Haunting the aisles of my local bookstore is no longer enough for me — I carefully plot strategies to acquire the latest paperback release in my favorite science fiction series, hot off the press. While I drool over the December releases, just a month away, I can relax with views of deliberately-destroyed buildings in Las Vegas, or explore the deeper meanings of Batman and the Flash, as conceived by Alex Ross.
Tuesday, November 22
The Lighthouse by P.D. James, the 13th Adam Dalgliesh mystery, borrows elements from previous plots. James "sticks closely to formula in the shape of her mystery story but injects her characters with a range of emotions and subtlety of motive that lifts the proceedings well beyond the level of a puzzle and its solution. In the past, she has often isolated her group of victims and suspects by homing in on a particular profession, but this time she uses an even more classic mystery device: an isolated location... But it's what happens between the lines that gives James' stories their punch: the tension between Miskin and the ambitious sergeant... and, of course, the personal lives of the various suspects." —Bill Ott, Booklist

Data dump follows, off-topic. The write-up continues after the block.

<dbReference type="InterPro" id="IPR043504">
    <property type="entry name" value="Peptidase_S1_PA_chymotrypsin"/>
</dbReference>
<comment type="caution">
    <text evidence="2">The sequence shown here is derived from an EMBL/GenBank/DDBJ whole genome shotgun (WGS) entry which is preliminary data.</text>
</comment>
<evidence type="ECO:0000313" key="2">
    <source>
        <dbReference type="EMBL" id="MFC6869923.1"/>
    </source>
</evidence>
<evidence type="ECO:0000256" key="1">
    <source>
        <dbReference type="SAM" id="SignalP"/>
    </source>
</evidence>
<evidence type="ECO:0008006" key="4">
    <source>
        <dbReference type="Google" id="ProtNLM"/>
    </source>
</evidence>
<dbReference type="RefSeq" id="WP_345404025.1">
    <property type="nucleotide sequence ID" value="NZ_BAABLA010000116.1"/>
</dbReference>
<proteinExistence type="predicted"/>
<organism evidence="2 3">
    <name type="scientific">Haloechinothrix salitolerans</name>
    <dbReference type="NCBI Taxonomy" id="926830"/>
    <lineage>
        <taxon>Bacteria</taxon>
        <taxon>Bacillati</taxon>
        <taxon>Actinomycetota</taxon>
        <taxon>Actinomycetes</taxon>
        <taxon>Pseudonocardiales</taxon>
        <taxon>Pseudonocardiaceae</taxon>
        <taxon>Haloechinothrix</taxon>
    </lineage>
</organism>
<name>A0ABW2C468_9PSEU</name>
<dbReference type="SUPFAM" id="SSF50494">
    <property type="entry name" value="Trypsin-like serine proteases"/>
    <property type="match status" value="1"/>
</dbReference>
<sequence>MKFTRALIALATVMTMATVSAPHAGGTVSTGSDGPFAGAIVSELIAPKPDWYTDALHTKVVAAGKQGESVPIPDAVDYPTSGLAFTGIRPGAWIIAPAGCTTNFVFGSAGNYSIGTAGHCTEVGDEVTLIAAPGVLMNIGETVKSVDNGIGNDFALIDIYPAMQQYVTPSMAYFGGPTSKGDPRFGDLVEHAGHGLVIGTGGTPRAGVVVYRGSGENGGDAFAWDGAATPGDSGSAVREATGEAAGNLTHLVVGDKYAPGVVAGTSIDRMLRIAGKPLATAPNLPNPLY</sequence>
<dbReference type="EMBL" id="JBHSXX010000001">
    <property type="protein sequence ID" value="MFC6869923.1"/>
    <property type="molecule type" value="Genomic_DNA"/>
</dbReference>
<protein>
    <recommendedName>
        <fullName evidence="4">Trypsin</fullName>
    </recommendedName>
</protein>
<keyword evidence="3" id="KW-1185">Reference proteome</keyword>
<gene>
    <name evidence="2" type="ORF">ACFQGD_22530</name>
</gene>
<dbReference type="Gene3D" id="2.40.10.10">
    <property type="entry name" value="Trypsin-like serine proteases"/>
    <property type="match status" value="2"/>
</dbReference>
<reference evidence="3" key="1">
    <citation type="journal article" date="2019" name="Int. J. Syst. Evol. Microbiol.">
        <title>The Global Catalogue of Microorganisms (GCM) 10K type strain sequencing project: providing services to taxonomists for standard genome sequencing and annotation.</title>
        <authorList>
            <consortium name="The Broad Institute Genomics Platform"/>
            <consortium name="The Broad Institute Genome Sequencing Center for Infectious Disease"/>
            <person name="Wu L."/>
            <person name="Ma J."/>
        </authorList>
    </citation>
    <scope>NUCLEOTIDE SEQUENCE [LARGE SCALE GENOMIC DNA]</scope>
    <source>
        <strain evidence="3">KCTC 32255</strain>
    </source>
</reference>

Darth Vader is back, "badder than ever," as the Emperor's ruthless black-cloaked enforcer in James Luceno's Star Wars: Dark Lord: The Rise of Darth Vader, the sequel to the novelization of Episode III. A conclusion of sorts to a literary trilogy (Luceno's Star Wars: Labyrinth of Evil and Matthew Stover's Star Wars: Episode III — Revenge of the Sith) "chronicling the creation of arguably the most popular — and complex — villain in the history of genre fiction... picks up in the last hours of the Clone Wars as Vader is charged with tracking down and annihilating the last of the Jedi Order." —Barnes & Noble review
John Paul the Great: Remembering a Spiritual Father by Peggy Noonan is the speechwriter and columnist's personal tribute to the late Pope, who arrived in office in 1978 just as she returned to the church. "Noonan is better at flashing insight and anecdote than at sustained argument and narrative. Her memoir of the late pontiff is, then, scrappy, though lyrical passages about John Paul's exceptionally didactic charisma and her own growth in faith predominate... many may feel Noonan focuses too much on her own doings... Uneven though it is, this is an absorbing personal tribute to a remarkable figure." —Ray Olson, Booklist